Oil-market analysts don’t expect the Organization of the Exporting Countries and its allies on Wednesday to agree to sharply boost production in September — but members could take steps that serve to incrementally bolster supply.
“In my opinion, there is a chance that OPEC+ puts out a plan that would raise production for the entire group, eliminating individual quotas for member states,” said Robert Yawger, executive director for energy futures at Mizuho, in a note.
Eliminating quotas would allow countries with spare capacity — the Gulf states of Saudi Arabia, the United Arab Emirates, and Kuwait — to increase production, at the expense of producers pumping below quota, such as Nigeria, Algeria, and Angola, Yawger said.
Such an outcome would also cater to U.S. President Joe Biden’s plea to the producer group to increase output, giving Biden room to claim that his July trip to Saudi Arabia wasn’t in vain, he said.
Biden traveled to Saudi Arabia last month, greeting Crown Prince Mohammed bin Salman with a fist bump after having promised to treat the kingdom as a “pariah” during his 2020 presidential campaign. The White House in 2021 cleared the release of an intelligence report that asserted the crown prince ordered the operation that led to the death of journalist Jamal Khashoggi in 2018.
During the trip, Biden said he was doing all he could to boost U.S. energy supplies and that the Saudis “shared that urgency.” Biden added that he expected to see “further steps in the coming weeks.”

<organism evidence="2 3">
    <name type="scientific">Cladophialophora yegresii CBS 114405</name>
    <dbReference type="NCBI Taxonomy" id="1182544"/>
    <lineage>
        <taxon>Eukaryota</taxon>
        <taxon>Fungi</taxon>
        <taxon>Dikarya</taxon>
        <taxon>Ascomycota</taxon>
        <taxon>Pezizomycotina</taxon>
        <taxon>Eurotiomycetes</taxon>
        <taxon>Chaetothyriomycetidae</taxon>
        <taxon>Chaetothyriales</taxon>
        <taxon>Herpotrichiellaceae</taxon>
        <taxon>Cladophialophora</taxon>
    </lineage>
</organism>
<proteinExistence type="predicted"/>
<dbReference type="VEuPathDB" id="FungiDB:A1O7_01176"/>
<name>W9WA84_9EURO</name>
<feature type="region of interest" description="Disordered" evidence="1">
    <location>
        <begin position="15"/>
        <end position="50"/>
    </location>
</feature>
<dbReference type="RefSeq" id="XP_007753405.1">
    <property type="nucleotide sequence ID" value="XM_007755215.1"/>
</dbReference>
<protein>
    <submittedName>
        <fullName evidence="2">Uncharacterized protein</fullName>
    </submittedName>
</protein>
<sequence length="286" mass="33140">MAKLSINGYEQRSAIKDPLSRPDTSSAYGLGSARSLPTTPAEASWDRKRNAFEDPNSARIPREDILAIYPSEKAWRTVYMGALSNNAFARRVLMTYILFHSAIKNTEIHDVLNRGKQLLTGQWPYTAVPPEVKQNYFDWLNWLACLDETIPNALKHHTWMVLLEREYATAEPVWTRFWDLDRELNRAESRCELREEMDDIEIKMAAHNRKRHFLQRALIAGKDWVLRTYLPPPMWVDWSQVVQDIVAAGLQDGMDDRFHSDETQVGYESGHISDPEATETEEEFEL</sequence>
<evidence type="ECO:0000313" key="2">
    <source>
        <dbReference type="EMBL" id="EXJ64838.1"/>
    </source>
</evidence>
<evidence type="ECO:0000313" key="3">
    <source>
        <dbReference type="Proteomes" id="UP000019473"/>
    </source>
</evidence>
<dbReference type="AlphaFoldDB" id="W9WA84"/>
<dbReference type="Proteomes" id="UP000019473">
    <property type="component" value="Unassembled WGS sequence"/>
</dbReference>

OPEC+ has been boosting its production targets in monthly increments, unwinding output cuts implemented following the onset of the COVID-19 pandemic, in an agreement that expires at the end of August. Several OPEC+ members, however have struggled to meet the increased production. The group meets Wednesday to decide on its next move.
RBC Capital Markets
OPEC+ is unlikely to take any big steps, said Vikas Dwivedi, global oil and gas strategist at Macquarie Group, in a phone interview.
OPEC+ last month cut its estimate of the global oil surplus to 800,000 barrels a day. Another round of COVID-19 infections or an issue in any producing region could leave that surplus much bigger or smaller than the baseline OPEC+ is assuming heading into Wednesday’s meeting — a prospect that will likely make members reluctant to shake things up, he said.
While Biden’s visit to Saudi Arabia produced no immediate boost in output, Riyadh is likely to reciprocate by continuing to gradually increase output, said Helima Croft, head of global commodity strategy at RBC Capital Markets, in a note.
“Though some media commentators claimed that the president returned to Washington empty-handed, we think it was well understood by the White House that the Kingdom would work within the OPEC+ framework and would not pursue unilateral action while the current agreement remains in place through the end of the year,” Croft wrote. “A failure to add any more barrels to the market, however, would undoubtedly be viewed as a major disappointment in Washington given the expectation of additional incremental increases.”
At the same time, the White House also likely recognized Riyadh’s concerns about exhausting remaining spare capacity when there is so much uncertainty surrounding the production outlook for producers such as Russia and Libya. As a result, the Biden administration was likely not anticipating a major supply surge, Croft said.
West Texas Intermediate crude for September delivery
rose 53 cents, or 0.6%, to end at $94.42 a barrel Tuesday on the New York Mercantile Exchange. October Brent crude
the global benchmark, rose 51 cents, or 0.5%, settling at $100.54 a barrel on ICE Futures Europe.